May 28, 2008
Elise Stolte, The Edmonton Journal
EDMONTON - Disciplinary charges were tossed out on a technicality Tuesday against a police constable accused of using a Taser on two sleeping men.
The same technicality -- resulting from an expiry date missed by a single day -- threatens charges in 11 other disciplinary cases against officers, said acting Insp. Chris Boehnke of the Edmonton police professional standards branch.
Two cases were already thrown out May 1, but at that time the branch thought it was an isolated problem. "The extent of the problem just became apparent today," Boehnke said on Tuesday.
Const. Jeffrey Resler was charged with six counts of unnecessary exercise of authority and using a Taser and hitting three men in their Cromdale Hotel room in 2003. Four officers were looking for a robbery suspect that November night.
In his initial report to professional standards, Resler said he used his Taser to wake the men up because he thought they were dangerous. A supervisor reported him.
Resler was found not guilty in provincial court in 2006 when the judge found testimony given by witnesses offered starkly different accounts of what happened.
An internal disciplinary hearing related to the same incident started April 25.
On Tuesday, Resler's lawyer, Alex Pringle, noticed a one-day lapse in the extension orders granted to investigating officers by the Edmonton Police Commission. City police officers who are investigating other officers are granted an initial three months to build their case and must apply to the Edmonton Police Commission for any extensions if they need more time.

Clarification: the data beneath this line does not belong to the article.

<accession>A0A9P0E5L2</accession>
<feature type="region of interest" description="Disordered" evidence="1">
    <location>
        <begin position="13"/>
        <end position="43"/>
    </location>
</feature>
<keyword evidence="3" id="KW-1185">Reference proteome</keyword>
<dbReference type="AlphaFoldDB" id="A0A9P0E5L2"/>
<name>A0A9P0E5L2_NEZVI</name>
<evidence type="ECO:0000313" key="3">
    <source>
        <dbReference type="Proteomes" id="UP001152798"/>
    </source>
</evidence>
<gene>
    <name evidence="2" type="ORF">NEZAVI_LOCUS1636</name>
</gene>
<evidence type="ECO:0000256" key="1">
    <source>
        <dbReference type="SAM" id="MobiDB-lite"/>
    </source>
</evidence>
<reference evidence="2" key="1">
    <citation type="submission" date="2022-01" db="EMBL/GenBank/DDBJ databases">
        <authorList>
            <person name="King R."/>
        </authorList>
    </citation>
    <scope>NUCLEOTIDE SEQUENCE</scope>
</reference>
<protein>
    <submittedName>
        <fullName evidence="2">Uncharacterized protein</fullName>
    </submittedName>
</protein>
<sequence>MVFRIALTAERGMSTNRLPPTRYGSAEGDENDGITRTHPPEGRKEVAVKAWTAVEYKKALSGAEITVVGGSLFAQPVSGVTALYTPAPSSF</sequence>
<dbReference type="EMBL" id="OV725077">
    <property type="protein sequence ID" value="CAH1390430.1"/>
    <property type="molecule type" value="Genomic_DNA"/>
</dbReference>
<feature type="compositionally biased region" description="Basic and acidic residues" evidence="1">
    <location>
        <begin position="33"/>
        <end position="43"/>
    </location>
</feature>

The time extension ran out on April 18, 2006, and was not renewed until April 19. The police commission may be able to correct the problem by passing retroactive extensions and reopening the files.
The charges against Resler weren't the first to be thrown out. On May 1, charges against two other constables were dropped because of the same gap. One was charged with discreditable conduct for allegedly threatening to "end" the complainant. The other was accused of using inappropriate force.
"It's obviously disturbing when basic things such as a statute of limitation are missed," said Brian Hurley, president of the Criminal Trial Lawyers' Association, when he heard the news.
"If the police expect the public to have confidence in their disciplinary proceedings, they need to be handled better than that."
Brian Gibson, chairman of the police commission, said the mistake happened because a staff member thought the commission was meeting on the 18th instead of the 19th, when the extensions were written.
The mistake affected charges against 62 officers. Three had their charges cancelled at their hearing. Nine officers are still being investigated. The rest of the cases have been closed without charges.
Gibson said legal counsel is looking at the problem and will report back at the commission meeting on June 19.
At the hearing Tuesday, presiding officer Supt. Mark Logar said he had no choice but to declare the charges null.
"When that gap occurs, jurisdiction is lost," he said.
"Hopefully we are back soon, but that is not my decision to make," he added. "The constable is interested in closure. The complainant is similarly interested. ... (Citizens) have every right to know what happened.
WELCOME to TRUTH ... not TASERS
Wednesday, May 28, 2008
May 28, 2008